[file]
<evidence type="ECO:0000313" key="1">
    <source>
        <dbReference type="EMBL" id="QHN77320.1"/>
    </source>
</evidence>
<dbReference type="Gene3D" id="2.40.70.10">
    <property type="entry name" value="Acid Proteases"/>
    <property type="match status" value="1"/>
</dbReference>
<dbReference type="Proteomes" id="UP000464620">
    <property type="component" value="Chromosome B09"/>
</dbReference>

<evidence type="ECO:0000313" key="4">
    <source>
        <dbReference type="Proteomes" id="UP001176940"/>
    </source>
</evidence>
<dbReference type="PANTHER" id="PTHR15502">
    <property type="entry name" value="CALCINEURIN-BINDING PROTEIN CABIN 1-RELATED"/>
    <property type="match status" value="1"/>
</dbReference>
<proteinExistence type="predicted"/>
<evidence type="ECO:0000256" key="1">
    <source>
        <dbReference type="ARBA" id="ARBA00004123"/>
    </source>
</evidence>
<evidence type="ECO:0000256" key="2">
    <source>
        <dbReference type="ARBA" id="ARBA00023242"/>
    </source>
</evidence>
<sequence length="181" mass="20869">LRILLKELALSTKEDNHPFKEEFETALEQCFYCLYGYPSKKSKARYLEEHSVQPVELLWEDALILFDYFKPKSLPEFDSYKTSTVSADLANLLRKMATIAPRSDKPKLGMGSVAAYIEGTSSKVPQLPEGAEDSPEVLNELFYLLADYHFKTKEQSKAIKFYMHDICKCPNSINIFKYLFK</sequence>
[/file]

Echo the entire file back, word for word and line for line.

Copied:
<evidence type="ECO:0000313" key="1">
    <source>
        <dbReference type="EMBL" id="QHN77320.1"/>
    </source>
</evidence>
<dbReference type="Gene3D" id="2.40.70.10">
    <property type="entry name" value="Acid Proteases"/>
    <property type="match status" value="1"/>
</dbReference>
<dbReference type="Proteomes" id="UP000464620">
    <property type="component" value="Chromosome B09"/>
</dbReference>

<evidence type="ECO:0000313" key="4">
    <source>
        <dbReference type="Proteomes" id="UP001176940"/>
    </source>
</evidence>
<dbReference type="PANTHER" id="PTHR15502">
    <property type="entry name" value="CALCINEURIN-BINDING PROTEIN CABIN 1-RELATED"/>
    <property type="match status" value="1"/>
</dbReference>
<proteinExistence type="predicted"/>
<evidence type="ECO:0000256" key="1">
    <source>
        <dbReference type="ARBA" id="ARBA00004123"/>
    </source>
</evidence>
<evidence type="ECO:0000256" key="2">
    <source>
        <dbReference type="ARBA" id="ARBA00023242"/>
    </source>
</evidence>
<sequence length="181" mass="20869">LRILLKELALSTKEDNHPFKEEFETALEQCFYCLYGYPSKKSKARYLEEHSVQPVELLWEDALILFDYFKPKSLPEFDSYKTSTVSADLANLLRKMATIAPRSDKPKLGMGSVAAYIEGTSSKVPQLPEGAEDSPEVLNELFYLLADYHFKTKEQSKAIKFYMHDICKCPNSINIFKYLFK</sequence>